The 17th century Polish-Lithuanian Commonwealth was almost as varied as modern America. Alongside Slavs lived Lithuanians and other Balts, Germans, Tatars, Armenian merchants, Jewish traders, and even a remarkably large populations of Scots. This variety of cultures had a strong influence on the Polish army. Along with the predominantly Polish and Lithuanian 'winged' hussars served numerous foreigners from both within and outside the Commonwealth: Tatars and Cossacks, Wallachians, Transylvanians, Moldavians, Hungarians, Serbians and Albanians; and from the West, French, Italians, Dutch, Walloons, Swedes and Scots. Richard Brzezinski's companion volume to Men-at-Arms 184 completes his fascinating examination of Polish armies from 1569-1696.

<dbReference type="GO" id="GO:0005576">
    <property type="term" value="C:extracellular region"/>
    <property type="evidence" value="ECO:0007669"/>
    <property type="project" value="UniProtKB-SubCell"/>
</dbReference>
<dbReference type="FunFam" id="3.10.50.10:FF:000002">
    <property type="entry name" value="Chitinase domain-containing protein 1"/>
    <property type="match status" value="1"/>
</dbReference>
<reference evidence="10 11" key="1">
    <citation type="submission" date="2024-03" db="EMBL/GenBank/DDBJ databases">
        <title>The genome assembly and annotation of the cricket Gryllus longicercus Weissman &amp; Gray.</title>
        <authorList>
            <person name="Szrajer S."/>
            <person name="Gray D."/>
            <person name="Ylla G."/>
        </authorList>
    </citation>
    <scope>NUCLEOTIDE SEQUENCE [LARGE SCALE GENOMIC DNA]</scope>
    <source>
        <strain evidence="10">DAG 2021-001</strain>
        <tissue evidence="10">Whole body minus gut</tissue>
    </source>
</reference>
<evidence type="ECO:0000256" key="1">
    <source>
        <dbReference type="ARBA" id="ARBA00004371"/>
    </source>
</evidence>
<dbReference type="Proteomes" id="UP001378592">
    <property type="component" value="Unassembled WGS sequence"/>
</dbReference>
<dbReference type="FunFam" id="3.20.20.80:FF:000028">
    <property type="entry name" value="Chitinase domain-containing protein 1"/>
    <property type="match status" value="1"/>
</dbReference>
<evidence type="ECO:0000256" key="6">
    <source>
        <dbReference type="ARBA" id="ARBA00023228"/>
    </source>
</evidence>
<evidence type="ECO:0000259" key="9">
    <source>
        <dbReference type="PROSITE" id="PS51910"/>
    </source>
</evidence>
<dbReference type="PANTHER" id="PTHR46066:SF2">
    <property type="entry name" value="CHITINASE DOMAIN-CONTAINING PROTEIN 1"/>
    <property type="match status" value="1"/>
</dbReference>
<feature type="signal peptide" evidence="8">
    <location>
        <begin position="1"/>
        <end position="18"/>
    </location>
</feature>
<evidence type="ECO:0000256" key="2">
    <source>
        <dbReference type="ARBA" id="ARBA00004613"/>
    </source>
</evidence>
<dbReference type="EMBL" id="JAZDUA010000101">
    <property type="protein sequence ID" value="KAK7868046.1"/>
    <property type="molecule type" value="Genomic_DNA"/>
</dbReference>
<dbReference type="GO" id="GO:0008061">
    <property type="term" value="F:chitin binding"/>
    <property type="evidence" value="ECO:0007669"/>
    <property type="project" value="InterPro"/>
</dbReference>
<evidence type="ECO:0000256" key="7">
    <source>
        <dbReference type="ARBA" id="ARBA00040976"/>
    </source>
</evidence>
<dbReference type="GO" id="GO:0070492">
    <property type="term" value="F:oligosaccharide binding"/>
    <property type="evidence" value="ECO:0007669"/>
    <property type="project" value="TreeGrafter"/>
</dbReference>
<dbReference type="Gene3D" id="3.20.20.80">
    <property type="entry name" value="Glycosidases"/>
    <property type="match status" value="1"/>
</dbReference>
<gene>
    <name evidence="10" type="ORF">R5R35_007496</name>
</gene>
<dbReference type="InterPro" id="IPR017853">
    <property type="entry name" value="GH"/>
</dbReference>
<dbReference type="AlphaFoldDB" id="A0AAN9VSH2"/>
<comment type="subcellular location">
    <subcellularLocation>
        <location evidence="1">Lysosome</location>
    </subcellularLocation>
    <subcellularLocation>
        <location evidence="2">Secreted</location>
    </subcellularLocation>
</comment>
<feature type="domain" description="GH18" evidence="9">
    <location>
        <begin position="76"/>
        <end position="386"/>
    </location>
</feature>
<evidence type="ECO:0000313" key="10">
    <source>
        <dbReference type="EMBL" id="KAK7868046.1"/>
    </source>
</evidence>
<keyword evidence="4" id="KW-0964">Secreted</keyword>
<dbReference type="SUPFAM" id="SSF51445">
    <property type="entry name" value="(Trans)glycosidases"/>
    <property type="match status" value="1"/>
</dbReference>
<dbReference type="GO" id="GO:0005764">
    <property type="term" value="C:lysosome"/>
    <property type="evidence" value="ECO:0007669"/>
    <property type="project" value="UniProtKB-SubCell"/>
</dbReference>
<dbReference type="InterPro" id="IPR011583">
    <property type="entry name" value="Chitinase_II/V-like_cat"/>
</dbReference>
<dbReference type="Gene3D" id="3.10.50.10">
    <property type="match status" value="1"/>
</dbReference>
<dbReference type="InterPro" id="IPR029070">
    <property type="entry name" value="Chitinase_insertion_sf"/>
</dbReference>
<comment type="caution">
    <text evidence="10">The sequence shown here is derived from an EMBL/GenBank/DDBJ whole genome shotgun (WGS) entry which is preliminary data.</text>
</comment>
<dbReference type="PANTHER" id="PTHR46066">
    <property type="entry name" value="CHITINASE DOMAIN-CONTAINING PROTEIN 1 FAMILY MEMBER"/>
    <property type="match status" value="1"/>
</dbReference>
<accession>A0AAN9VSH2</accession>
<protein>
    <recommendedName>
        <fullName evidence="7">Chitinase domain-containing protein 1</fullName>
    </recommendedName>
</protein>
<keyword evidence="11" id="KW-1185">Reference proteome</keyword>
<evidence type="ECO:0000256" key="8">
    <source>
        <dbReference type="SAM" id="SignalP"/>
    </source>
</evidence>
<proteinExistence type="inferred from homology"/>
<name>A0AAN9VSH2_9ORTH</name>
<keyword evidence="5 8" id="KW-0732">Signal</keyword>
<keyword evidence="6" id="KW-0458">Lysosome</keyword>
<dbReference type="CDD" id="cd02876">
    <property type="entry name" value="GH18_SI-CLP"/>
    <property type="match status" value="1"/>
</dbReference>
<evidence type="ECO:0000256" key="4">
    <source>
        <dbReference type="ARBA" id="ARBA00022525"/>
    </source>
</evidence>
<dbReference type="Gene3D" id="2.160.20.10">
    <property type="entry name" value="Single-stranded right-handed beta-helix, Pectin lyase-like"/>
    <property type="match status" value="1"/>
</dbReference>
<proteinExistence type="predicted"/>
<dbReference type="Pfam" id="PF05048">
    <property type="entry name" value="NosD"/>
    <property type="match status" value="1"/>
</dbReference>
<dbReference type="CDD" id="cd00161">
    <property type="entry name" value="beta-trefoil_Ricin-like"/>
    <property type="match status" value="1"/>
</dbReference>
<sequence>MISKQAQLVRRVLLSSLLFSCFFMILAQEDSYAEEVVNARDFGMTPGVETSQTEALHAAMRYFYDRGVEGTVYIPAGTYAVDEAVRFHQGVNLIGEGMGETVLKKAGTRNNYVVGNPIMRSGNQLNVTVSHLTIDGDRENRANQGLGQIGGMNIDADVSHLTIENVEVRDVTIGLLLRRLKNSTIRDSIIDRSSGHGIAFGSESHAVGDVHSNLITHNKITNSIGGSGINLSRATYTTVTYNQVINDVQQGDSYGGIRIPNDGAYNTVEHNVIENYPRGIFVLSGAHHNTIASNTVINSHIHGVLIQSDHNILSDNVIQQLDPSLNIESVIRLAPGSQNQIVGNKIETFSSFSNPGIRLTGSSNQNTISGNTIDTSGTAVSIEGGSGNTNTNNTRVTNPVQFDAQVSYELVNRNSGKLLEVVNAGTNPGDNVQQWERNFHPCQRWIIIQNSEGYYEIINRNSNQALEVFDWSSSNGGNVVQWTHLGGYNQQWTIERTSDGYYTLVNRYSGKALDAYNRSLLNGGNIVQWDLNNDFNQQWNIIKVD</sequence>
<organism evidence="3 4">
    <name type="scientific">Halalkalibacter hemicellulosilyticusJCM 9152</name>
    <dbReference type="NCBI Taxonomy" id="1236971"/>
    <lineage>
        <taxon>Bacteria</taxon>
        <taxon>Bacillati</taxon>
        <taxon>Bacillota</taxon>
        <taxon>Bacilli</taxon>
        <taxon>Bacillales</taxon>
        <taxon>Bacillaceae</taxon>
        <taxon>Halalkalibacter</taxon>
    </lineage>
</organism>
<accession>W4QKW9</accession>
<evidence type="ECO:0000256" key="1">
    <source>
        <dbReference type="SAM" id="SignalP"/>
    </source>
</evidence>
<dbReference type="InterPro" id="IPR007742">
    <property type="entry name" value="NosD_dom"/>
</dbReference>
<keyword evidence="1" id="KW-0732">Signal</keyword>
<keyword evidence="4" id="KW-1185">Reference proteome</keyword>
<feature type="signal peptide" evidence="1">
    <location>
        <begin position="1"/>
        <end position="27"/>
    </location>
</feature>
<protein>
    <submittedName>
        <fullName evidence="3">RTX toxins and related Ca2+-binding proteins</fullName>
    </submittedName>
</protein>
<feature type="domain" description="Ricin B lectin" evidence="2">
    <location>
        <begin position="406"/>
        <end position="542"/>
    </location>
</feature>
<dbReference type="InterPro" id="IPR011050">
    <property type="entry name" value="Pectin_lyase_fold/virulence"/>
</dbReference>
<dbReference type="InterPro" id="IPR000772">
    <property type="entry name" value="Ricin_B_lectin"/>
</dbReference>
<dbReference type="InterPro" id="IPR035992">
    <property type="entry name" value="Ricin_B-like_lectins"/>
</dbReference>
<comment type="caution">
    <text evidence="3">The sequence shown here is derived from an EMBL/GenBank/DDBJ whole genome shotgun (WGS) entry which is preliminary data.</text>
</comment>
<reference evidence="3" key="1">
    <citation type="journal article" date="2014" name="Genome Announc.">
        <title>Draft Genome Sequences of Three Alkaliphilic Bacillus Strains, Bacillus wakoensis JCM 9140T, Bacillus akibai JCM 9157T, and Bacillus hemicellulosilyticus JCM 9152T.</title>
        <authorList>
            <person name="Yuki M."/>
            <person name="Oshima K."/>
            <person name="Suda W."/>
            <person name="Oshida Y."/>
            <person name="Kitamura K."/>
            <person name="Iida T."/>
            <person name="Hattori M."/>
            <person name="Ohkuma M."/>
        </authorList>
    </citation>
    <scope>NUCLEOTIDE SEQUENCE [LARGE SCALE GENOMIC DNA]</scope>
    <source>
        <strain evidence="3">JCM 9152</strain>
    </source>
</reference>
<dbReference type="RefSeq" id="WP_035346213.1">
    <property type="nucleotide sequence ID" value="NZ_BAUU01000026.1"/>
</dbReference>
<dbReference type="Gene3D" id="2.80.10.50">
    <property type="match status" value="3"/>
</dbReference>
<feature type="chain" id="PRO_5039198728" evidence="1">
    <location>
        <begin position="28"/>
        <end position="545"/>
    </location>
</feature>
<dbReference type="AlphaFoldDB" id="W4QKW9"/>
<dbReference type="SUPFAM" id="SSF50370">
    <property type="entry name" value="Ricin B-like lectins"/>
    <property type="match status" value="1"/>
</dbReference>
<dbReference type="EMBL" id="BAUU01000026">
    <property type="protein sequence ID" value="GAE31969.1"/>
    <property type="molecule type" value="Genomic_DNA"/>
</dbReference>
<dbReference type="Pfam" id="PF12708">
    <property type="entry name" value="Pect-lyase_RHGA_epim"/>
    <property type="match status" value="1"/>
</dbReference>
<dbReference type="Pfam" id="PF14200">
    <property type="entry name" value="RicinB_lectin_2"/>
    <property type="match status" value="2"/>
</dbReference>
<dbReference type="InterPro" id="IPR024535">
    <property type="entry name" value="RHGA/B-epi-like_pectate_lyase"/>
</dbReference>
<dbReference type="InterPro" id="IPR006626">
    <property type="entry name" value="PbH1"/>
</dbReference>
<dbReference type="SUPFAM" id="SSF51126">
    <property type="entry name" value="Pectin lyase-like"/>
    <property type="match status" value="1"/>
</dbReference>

Read an extract of Polish Armies 1569–1696 (2)
Table of Contents
Introduction · The Foreign Autorament · The Royal Guard · Private Armies · Town and City Forces · Tatars · The Zaporozhian Cossacks · Warfare in Poland · The Plates